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Sony’s patent is directed to “an information recording medium” (e.g., a compact disk, video disk, or magneto-optical disk) that can store audio data having multiple channels and “a reproducing device” that can select which channel to play based on a default code or value stored in nonvolatile memory. The specification states that the reproducing device is provided with “storing means” for storing the audio information (e.g., audio data recorded in different languages), “reading means” for reading codes associated with the audio information (e.g., 0, 1, 2, and 3 for English, French, German, and Japanese, respectively), and “reproducing means” for reproducing the audio information based on the default code or value. The specification gives the example of a device manufactured to record and store audio data (e.g., of a movie) in multiple different languages for various countries. On inter partes review, the Patent Trial and Appeal Board found two claims unpatentable as obvious. The Federal Circuit vacated. The Board erred in construing the “reproducing means” limitation, which is more appropriately construed as computer-implemented, and that the corresponding structure is a synthesizer and controller that performs the algorithm disclosed in the specification. View "Sony Corp. v. Iancu" on Justia Law

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Quest’s patent relates to a system for displaying inspection data collected from certain commercial furnaces (e.g., a furnace used in a refinery). The patent attempts to improve upon how prior art systems displayed collected inspection data, but does not purport to improve upon how inspection data is collected or the type of data collected; the system comprises “a storage device for storing the inspection data collected by an inspection tool flushed through the furnace” and a computer programmed to generate a plurality of data markers in relation to that data, partition the data at the data markers, and generate a display of the partitioned inspection data, “wherein the display is a two-dimensional or three-dimensional representation of one or more of the tube segments of the furnace.” On summary judgment, the district court held that five claims of the patent were invalid under 35 U.S.C. 102(b) because the claimed invention was offered for sale more than one year before the filing of the patent application. The Federal Circuit held that the district court properly construed the claims and that three claims are invalid based on that construction but that the court erred in disregarding declarations of the inventors under the sham affidavit doctrine, and that Quest raised a genuine issue of material fact as to the validity of two claims. View "Quest Integrity USA, LLC v. Cokebusters USA Inc." on Justia Law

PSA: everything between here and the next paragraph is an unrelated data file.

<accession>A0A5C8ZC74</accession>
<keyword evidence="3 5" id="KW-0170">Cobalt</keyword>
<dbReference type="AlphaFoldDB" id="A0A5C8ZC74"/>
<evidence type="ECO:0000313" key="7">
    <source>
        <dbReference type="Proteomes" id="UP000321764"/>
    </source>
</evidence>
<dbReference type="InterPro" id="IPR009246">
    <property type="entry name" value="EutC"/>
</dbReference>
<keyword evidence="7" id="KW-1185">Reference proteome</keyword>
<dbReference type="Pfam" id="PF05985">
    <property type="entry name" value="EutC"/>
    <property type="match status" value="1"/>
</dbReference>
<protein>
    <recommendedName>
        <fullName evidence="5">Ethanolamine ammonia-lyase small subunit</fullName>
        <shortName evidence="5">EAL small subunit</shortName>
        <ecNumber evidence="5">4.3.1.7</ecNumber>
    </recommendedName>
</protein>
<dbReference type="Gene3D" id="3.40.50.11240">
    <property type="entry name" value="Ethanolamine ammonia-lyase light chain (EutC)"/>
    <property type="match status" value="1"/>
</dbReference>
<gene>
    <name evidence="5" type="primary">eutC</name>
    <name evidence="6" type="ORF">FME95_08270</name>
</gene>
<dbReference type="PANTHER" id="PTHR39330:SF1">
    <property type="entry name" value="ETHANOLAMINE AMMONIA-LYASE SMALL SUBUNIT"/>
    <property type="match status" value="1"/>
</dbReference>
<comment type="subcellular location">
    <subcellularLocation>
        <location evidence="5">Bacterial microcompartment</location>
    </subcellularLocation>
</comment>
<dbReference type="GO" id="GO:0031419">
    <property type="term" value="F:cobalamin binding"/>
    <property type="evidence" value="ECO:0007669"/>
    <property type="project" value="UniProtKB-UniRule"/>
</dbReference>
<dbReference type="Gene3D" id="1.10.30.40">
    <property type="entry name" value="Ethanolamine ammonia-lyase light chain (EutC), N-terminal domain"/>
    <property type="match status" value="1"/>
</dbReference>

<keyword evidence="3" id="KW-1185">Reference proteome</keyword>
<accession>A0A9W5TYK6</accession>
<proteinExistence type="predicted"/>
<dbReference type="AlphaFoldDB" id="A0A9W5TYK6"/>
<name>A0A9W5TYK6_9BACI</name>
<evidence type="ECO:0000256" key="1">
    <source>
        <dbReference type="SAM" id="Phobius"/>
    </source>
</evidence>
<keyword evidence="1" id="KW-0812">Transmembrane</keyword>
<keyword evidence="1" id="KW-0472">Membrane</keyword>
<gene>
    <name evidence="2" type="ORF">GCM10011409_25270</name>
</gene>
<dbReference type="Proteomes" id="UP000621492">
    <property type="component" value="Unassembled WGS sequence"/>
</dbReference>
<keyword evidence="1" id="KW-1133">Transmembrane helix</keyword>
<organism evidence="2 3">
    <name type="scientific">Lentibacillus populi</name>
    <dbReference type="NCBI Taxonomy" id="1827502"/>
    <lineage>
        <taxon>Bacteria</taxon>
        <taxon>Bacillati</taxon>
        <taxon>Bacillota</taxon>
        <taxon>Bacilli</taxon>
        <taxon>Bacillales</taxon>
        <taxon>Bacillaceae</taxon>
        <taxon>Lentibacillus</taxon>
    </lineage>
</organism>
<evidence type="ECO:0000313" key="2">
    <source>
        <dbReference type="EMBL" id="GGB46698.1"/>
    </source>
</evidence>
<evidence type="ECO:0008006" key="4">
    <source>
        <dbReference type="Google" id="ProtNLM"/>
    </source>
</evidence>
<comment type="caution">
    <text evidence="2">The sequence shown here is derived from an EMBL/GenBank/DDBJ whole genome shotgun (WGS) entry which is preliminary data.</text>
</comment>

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Non-steroidal anti-inflammatory drugs (NSAIDs), such as aspirin and naproxen, control pain but have undesirable side effects, including gastrointestinal problem. Some practitioners began prescribing acid inhibitors, including PPIs, to reduce the acidity in the gastrointestinal tract. The combination therapy had complications. Stomach acid degraded the PPI before it could reach the small intestine. To address those complications, Dr. Plachetka invented a drug (Vimovo®.) that coordinated the release of an acid inhibitor and an NSAID in a single tablet with a core of an NSAID, an enteric coating around the NSAID that prevents its release before the pH increases to a certain desired level, and an acid inhibitor like PPI around the outside of the enteric coating that actively works to increase the pH to the desired level. Plachetka’s invention contemplates using some uncoated PPI for immediate release. Manufacturers, wanting to market a generic version of Vimovo®, submitted Abbreviated New Drug Applications to the FDA. They stipulated to infringement, except with respect to one ANDA product and alleged that the Vimovo® patents were invalid as obvious over prior art, 35 U.S.C. 103 and for lack of enablement and adequate written description, 35 U.S.C. 112. The Federal Circuit reversed a holding that the Vimovo® patents were valid. The specification provides nothing more than a claim that uncoated PPI might work, even though persons of ordinary skill in the art would not have thought so, and does not satisfy the written description requirement. View "Nuvo Pharmaceuticals, Inc. v. Dr. Reddy's Laboratories Inc." on Justia Law

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BTG’s 438 Patent, entitled “Methods and Compositions for Treating Cancer,” discloses the administration of a therapeutically effective amount of a CYP17 inhibitor, such as abiraterone acetate, in combination with at least one additional therapeutic agent such as an anti-cancer agent or a steroid. The patent defines an “anti-cancer agent” as “any therapeutic agent that directly or indirectly kills cancer cells or directly or indirectly prohibits[,] stops[,] or reduces the proliferation of cancer cells.” BTG sued Amneal, asserting that its Abbreviated New Drug Applications (ANDA) for the generic version of BTG’s abiraterone product ZYTIGA® infringed the patent. On inter partes review, the Patent Trial and Appeal Board found that the patent’s claims would have been obvious under 35 U.S.C. 103. The district court affirmed, accepting the Board’s claim construction and the same combination of prior art. The Federal Circuit affirmed. The Board correctly concluded that the claims cover a therapy in which abiraterone has an anticancer effect, while prednisone either has its own anti-cancer effect or has a palliative/side-effect reduction effect, and that the “prior art provides a reasonable expectation that prednisone could be used as a therapeutic agent in the treatment of prostate cancer.” View "BTG International Ltd. v. Amneal Pharmaceuticals LLC" on Justia Law

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Bradium’s patents, entitled “Optimized Image Delivery over Limited Bandwidth Communication Channels,” are broadly directed to retrieving large-scale images over network communication channels in low bandwidth conditions and to displaying such images on client devices with limited processing power. The preferred embodiment of the invention includes an image server and a client device connected to each other over a network. In two inter partes review proceedings, Patent Trial and Appeal Board found the claims of both patents unpatentable as obvious in light of prior references, 35 U.S.C. 103. The Federal Circuit affirmed, upholding the Board’s construction of “limited bandwidth communications channel” in both proceedings to mean “a communications channel whose bandwidth is limited.” Substantial evidence supports the Board’s obviousness determinations. View "Bradium Technologies LLC v. Iancu" on Justia Law